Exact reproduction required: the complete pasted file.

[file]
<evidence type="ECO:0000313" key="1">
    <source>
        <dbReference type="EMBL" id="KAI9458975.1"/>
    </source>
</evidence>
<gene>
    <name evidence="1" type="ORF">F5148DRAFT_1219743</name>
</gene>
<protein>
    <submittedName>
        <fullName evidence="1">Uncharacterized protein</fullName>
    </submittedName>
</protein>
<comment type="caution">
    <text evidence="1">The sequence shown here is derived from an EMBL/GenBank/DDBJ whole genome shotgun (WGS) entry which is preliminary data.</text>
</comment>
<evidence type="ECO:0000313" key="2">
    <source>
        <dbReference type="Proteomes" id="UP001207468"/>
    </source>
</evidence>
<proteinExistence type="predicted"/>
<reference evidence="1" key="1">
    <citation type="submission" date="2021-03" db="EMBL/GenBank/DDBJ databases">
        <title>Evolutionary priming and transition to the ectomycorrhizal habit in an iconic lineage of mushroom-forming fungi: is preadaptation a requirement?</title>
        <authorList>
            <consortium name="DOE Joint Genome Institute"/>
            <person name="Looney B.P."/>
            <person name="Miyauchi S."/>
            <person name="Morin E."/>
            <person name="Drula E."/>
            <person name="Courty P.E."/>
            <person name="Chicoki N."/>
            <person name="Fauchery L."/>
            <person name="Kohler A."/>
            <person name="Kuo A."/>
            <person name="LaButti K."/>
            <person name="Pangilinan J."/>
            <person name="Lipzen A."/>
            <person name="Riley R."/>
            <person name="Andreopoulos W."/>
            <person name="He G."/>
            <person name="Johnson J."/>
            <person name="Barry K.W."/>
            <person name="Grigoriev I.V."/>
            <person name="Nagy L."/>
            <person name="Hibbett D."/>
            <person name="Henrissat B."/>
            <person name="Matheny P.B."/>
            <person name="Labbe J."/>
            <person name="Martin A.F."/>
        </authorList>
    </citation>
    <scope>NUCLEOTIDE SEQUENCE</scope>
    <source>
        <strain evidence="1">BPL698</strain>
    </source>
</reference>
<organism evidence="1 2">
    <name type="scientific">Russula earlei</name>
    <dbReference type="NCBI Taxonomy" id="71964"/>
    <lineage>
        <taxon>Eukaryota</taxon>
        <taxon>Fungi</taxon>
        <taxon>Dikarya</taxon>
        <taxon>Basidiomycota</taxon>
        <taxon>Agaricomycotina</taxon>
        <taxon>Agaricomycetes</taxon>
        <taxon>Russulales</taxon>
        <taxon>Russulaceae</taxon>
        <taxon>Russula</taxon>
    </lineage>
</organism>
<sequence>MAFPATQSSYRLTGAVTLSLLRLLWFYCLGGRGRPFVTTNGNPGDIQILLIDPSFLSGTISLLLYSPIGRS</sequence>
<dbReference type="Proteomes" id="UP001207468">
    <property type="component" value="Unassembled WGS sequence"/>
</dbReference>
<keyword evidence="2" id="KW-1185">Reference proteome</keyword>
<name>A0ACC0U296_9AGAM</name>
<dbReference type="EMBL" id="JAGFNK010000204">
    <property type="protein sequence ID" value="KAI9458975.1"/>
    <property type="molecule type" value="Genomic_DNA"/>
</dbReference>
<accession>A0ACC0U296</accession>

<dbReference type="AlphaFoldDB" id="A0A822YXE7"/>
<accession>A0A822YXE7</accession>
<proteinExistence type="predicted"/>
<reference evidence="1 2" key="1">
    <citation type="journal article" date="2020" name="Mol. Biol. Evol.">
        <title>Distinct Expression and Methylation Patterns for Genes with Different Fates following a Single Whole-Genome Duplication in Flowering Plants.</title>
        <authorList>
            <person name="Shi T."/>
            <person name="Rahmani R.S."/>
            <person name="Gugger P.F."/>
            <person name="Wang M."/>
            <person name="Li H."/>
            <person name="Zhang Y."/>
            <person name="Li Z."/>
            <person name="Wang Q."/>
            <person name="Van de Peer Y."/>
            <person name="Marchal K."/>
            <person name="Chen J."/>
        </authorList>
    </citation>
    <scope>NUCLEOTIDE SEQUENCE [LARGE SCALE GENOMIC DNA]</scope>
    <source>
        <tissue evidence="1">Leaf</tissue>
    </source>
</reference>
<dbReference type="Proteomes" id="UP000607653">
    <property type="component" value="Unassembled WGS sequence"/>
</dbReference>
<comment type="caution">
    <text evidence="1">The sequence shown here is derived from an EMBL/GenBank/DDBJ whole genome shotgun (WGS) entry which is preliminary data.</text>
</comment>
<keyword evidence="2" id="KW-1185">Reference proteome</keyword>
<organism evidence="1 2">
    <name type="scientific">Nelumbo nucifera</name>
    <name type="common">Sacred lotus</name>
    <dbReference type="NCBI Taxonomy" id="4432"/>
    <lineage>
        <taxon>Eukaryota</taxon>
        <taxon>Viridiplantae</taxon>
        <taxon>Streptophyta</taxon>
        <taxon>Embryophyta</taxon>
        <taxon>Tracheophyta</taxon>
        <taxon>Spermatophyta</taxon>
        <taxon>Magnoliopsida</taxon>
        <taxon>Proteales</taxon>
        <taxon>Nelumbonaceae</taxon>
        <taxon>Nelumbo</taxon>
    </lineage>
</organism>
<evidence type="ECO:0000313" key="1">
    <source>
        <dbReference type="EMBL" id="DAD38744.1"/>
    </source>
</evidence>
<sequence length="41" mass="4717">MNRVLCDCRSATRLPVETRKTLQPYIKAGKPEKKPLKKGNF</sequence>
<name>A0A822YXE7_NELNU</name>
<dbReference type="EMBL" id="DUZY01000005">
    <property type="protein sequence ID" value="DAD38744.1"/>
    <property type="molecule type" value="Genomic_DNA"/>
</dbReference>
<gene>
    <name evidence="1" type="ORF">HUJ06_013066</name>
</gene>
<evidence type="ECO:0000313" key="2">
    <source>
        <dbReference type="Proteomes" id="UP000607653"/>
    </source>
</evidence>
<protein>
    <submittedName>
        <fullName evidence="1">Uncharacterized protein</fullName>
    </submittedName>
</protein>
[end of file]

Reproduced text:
<evidence type="ECO:0000313" key="1">
    <source>
        <dbReference type="EMBL" id="KAI9458975.1"/>
    </source>
</evidence>
<gene>
    <name evidence="1" type="ORF">F5148DRAFT_1219743</name>
</gene>
<protein>
    <submittedName>
        <fullName evidence="1">Uncharacterized protein</fullName>
    </submittedName>
</protein>
<comment type="caution">
    <text evidence="1">The sequence shown here is derived from an EMBL/GenBank/DDBJ whole genome shotgun (WGS) entry which is preliminary data.</text>
</comment>
<evidence type="ECO:0000313" key="2">
    <source>
        <dbReference type="Proteomes" id="UP001207468"/>
    </source>
</evidence>
<proteinExistence type="predicted"/>
<reference evidence="1" key="1">
    <citation type="submission" date="2021-03" db="EMBL/GenBank/DDBJ databases">
        <title>Evolutionary priming and transition to the ectomycorrhizal habit in an iconic lineage of mushroom-forming fungi: is preadaptation a requirement?</title>
        <authorList>
            <consortium name="DOE Joint Genome Institute"/>
            <person name="Looney B.P."/>
            <person name="Miyauchi S."/>
            <person name="Morin E."/>
            <person name="Drula E."/>
            <person name="Courty P.E."/>
            <person name="Chicoki N."/>
            <person name="Fauchery L."/>
            <person name="Kohler A."/>
            <person name="Kuo A."/>
            <person name="LaButti K."/>
            <person name="Pangilinan J."/>
            <person name="Lipzen A."/>
            <person name="Riley R."/>
            <person name="Andreopoulos W."/>
            <person name="He G."/>
            <person name="Johnson J."/>
            <person name="Barry K.W."/>
            <person name="Grigoriev I.V."/>
            <person name="Nagy L."/>
            <person name="Hibbett D."/>
            <person name="Henrissat B."/>
            <person name="Matheny P.B."/>
            <person name="Labbe J."/>
            <person name="Martin A.F."/>
        </authorList>
    </citation>
    <scope>NUCLEOTIDE SEQUENCE</scope>
    <source>
        <strain evidence="1">BPL698</strain>
    </source>
</reference>
<organism evidence="1 2">
    <name type="scientific">Russula earlei</name>
    <dbReference type="NCBI Taxonomy" id="71964"/>
    <lineage>
        <taxon>Eukaryota</taxon>
        <taxon>Fungi</taxon>
        <taxon>Dikarya</taxon>
        <taxon>Basidiomycota</taxon>
        <taxon>Agaricomycotina</taxon>
        <taxon>Agaricomycetes</taxon>
        <taxon>Russulales</taxon>
        <taxon>Russulaceae</taxon>
        <taxon>Russula</taxon>
    </lineage>
</organism>
<sequence>MAFPATQSSYRLTGAVTLSLLRLLWFYCLGGRGRPFVTTNGNPGDIQILLIDPSFLSGTISLLLYSPIGRS</sequence>
<dbReference type="Proteomes" id="UP001207468">
    <property type="component" value="Unassembled WGS sequence"/>
</dbReference>
<keyword evidence="2" id="KW-1185">Reference proteome</keyword>
<name>A0ACC0U296_9AGAM</name>
<dbReference type="EMBL" id="JAGFNK010000204">
    <property type="protein sequence ID" value="KAI9458975.1"/>
    <property type="molecule type" value="Genomic_DNA"/>
</dbReference>
<accession>A0ACC0U296</accession>

<dbReference type="AlphaFoldDB" id="A0A822YXE7"/>
<accession>A0A822YXE7</accession>
<proteinExistence type="predicted"/>
<reference evidence="1 2" key="1">
    <citation type="journal article" date="2020" name="Mol. Biol. Evol.">
        <title>Distinct Expression and Methylation Patterns for Genes with Different Fates following a Single Whole-Genome Duplication in Flowering Plants.</title>
        <authorList>
            <person name="Shi T."/>
            <person name="Rahmani R.S."/>
            <person name="Gugger P.F."/>
            <person name="Wang M."/>
            <person name="Li H."/>
            <person name="Zhang Y."/>
            <person name="Li Z."/>
            <person name="Wang Q."/>
            <person name="Van de Peer Y."/>
            <person name="Marchal K."/>
            <person name="Chen J."/>
        </authorList>
    </citation>
    <scope>NUCLEOTIDE SEQUENCE [LARGE SCALE GENOMIC DNA]</scope>
    <source>
        <tissue evidence="1">Leaf</tissue>
    </source>
</reference>
<dbReference type="Proteomes" id="UP000607653">
    <property type="component" value="Unassembled WGS sequence"/>
</dbReference>
<comment type="caution">
    <text evidence="1">The sequence shown here is derived from an EMBL/GenBank/DDBJ whole genome shotgun (WGS) entry which is preliminary data.</text>
</comment>
<keyword evidence="2" id="KW-1185">Reference proteome</keyword>
<organism evidence="1 2">
    <name type="scientific">Nelumbo nucifera</name>
    <name type="common">Sacred lotus</name>
    <dbReference type="NCBI Taxonomy" id="4432"/>
    <lineage>
        <taxon>Eukaryota</taxon>
        <taxon>Viridiplantae</taxon>
        <taxon>Streptophyta</taxon>
        <taxon>Embryophyta</taxon>
        <taxon>Tracheophyta</taxon>
        <taxon>Spermatophyta</taxon>
        <taxon>Magnoliopsida</taxon>
        <taxon>Proteales</taxon>
        <taxon>Nelumbonaceae</taxon>
        <taxon>Nelumbo</taxon>
    </lineage>
</organism>
<evidence type="ECO:0000313" key="1">
    <source>
        <dbReference type="EMBL" id="DAD38744.1"/>
    </source>
</evidence>
<sequence length="41" mass="4717">MNRVLCDCRSATRLPVETRKTLQPYIKAGKPEKKPLKKGNF</sequence>
<name>A0A822YXE7_NELNU</name>
<dbReference type="EMBL" id="DUZY01000005">
    <property type="protein sequence ID" value="DAD38744.1"/>
    <property type="molecule type" value="Genomic_DNA"/>
</dbReference>
<gene>
    <name evidence="1" type="ORF">HUJ06_013066</name>
</gene>
<evidence type="ECO:0000313" key="2">
    <source>
        <dbReference type="Proteomes" id="UP000607653"/>
    </source>
</evidence>
<protein>
    <submittedName>
        <fullName evidence="1">Uncharacterized protein</fullName>
    </submittedName>
</protein>